Eating mindfully can mean different things for each person- maybe it’s logging calories for some people, or for others it’s paying attention to what kind of food they are putting in their bodies. Want that donut? Eat that donut, but also realize you need other nutrients to make your body the most productive you can be!
Mental health has been such a huge hot topic for the last few years. This is great! The more people talk about it, the more it becomes the norm for us to take care of our minds like we would our bodies! The downside of this is that we see more and more “mental health” resources that may actually do nothing for our mental health. (see financial self-care pillar)
I am going to break down what you can do for your mental health into two segments: the fun stuff and the not-so-fun stuff
Relaxing- you MUST take time for yourself, and yourself alone. This can include anything from a 30-minute bubble bath or steaming shower to a day at a peaceful air BnB (depending on your personal situation). Whatever this time looks like for you, turn off the phone, get off the ‘gram and just take in your environment and appreciate this time that you decided to dedicate to yourself.
Meditation – this goes in the fun pile for me. I love a good guided meditation. There are loads of options for free on YouTube, or you can use a meditation app such as Calm. A lot of people have the misconception that meditation is to be without thoughts, or you have to focus on one color or thing. This is why I like guided meditations- they allow you to think with the guide rather than let your thoughts roam freely. But whatever works for you, is how you should do it.
Hobbies – hobbies are productive things that you enjoy doing that may or may not have an end goal. Writing, reading, crochet, cooking are all examples of hobbies. A hobby is not watching TV until the crack of dawn. A hobby should be something that enriches your life and brings a sort of meditative practice.
The Not-So-Fun Stuff
Reflection – this one I think is the most difficult phase of self-care. Nobody likes to admit their weaknesses, and we sure as hell don’t like to look at them for too long. Unfortunately facing our pitfalls headstrong will help us to be better in the long haul.
Therapy – Getting a third-party professional to help guide you to become the best version of yourself can go a long way! Even if you don’t think you “need” a therapist, you can use one. You don’t have to have a mental illness or go through trauma to get therapy. The only downside to this is that sometimes it isn’t covered by insurance and can be costly. There are apps that advertise free therapy though! If you have used any, let me know in the comments your experience.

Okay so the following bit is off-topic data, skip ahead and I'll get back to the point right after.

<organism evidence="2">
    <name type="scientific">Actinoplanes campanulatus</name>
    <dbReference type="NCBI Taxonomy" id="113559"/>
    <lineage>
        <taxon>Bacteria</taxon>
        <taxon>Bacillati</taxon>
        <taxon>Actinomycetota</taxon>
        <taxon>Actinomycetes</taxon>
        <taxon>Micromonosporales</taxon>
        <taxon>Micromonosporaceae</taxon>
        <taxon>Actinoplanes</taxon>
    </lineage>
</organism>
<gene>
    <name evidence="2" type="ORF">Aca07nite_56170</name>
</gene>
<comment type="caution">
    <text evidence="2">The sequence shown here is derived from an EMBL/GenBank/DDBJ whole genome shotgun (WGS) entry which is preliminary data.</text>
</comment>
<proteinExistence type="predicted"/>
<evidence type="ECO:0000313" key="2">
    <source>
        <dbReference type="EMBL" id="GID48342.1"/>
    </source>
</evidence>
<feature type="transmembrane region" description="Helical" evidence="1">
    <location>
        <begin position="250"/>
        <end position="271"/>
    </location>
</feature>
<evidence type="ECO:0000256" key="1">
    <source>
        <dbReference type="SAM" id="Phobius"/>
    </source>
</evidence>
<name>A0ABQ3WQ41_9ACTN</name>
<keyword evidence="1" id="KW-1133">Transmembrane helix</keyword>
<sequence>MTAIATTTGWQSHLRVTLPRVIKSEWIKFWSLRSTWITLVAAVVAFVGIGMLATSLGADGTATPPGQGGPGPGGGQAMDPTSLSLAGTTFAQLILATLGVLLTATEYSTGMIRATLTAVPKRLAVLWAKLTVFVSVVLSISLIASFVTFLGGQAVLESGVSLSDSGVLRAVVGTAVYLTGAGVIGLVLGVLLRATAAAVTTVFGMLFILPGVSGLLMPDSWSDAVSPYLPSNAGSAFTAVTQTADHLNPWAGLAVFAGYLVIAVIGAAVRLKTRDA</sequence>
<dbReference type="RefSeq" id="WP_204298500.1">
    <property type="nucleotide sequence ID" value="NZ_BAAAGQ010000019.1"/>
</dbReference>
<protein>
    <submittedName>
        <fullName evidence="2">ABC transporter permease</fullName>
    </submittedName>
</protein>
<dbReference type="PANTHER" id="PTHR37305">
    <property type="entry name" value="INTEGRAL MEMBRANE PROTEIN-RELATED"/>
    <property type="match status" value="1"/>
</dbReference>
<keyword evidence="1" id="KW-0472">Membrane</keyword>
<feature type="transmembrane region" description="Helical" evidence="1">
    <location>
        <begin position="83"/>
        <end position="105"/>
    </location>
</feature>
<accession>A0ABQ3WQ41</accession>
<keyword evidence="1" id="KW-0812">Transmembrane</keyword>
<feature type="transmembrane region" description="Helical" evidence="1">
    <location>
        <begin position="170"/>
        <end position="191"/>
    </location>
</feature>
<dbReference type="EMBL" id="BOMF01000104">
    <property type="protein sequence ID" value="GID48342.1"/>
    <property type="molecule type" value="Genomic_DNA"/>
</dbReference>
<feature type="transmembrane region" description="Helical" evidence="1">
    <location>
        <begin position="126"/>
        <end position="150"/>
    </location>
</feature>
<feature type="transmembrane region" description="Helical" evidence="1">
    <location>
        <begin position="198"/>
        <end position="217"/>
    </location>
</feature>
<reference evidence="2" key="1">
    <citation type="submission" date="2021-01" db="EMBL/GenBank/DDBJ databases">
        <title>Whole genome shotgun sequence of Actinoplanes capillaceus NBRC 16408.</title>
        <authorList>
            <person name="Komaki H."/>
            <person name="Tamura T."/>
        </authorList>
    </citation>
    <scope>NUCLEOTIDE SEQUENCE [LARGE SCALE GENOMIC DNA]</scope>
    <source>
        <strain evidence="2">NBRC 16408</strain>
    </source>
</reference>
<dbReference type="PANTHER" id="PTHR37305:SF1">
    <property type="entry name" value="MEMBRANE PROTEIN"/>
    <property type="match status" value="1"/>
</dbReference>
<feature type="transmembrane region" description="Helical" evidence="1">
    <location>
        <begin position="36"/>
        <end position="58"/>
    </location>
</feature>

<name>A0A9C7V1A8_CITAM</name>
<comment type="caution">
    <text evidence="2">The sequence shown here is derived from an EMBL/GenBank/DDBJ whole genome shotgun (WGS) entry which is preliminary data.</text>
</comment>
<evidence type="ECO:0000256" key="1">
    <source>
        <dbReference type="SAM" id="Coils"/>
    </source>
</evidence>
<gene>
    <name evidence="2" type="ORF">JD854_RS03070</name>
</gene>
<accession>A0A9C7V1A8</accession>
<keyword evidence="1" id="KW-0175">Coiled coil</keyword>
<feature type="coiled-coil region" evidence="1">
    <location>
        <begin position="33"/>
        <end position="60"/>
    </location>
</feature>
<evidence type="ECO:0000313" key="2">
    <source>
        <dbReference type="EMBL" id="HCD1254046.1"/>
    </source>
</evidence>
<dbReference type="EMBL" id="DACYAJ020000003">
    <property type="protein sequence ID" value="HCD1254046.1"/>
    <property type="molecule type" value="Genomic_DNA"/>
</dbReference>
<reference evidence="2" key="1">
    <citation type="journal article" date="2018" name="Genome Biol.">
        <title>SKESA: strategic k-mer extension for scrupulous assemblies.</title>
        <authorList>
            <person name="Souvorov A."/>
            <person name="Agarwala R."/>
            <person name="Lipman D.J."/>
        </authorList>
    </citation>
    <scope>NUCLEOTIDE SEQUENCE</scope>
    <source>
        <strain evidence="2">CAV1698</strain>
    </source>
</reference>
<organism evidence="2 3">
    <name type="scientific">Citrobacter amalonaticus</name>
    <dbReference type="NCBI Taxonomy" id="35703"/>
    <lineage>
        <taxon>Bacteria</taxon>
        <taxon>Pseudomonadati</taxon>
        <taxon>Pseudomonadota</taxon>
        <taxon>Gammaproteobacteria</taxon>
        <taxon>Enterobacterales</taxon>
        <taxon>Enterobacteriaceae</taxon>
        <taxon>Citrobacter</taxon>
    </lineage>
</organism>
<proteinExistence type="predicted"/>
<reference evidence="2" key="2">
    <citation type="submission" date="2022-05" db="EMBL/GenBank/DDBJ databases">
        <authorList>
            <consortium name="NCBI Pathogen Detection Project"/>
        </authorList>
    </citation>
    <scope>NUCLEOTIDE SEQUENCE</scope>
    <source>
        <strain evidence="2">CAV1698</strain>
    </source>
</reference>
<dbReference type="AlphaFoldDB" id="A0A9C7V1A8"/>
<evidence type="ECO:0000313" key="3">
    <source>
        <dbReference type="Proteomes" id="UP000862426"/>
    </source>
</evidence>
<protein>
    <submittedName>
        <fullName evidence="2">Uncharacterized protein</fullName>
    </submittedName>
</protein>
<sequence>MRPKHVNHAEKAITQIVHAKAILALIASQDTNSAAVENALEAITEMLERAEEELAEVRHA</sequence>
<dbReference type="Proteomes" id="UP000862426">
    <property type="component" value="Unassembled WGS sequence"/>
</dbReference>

Journaling – Journaling can be a chore, but for self-care it is imperative. The benefits of journaling are:
- You can see how your thoughts change through time and where your headspace is at the time of writing
- You can see growth and setbacks
- It can help make you recognize triggers early on
- You can bring this journal to your therapist and get better help
- Writing is a skill that can benefit daily life
If you don’t know where to start, or journaling sounds overwhelming to you, there are mental health-specific journals available on Amazon. These give you guided prompts and help lead you through your journal entries.
Ok let’s back up a little bit- this probably sounds really daunting, especially if you don’t have any of the self-care pillars built up yet- that’s ok! We don’t need to work on all three pillars at the same time. What is most likely to happen is that once you start working on one pillar, the other two will fall in line.
Like I said before, each pillar holds the other pillar up. How so? Because if you take care of one, you might start to find that you take care of one or two more pillars. When I started going to therapy and meditating, I started craving the feeling of paying more attention to my body. I started eating mindfully because it made me feel better. Then I started exercising, and the list goes on. Saving money and paying off credit card debt gives the same type of high. If you are like me, and when you are in a bad mental state the credit card comes out. Better mental health = less frivolous spending.
Just take it day by day; one foot in front of the other, and so on. You don’t need to completely overhaul your budget on day 1, and you don’t need to jump in on that CrossFit membership day 1 either. Also, allow yourself to make mistakes. No one is perfect, and you shouldn’t have that expectation for yourself either. We crawl before we learn to run and that applies to your self-care routine as well.
Let me know in the comments how your Self-Care Pillars affect your life! Do you have the same ideals around self-care? What tools do you help with your self-care routine?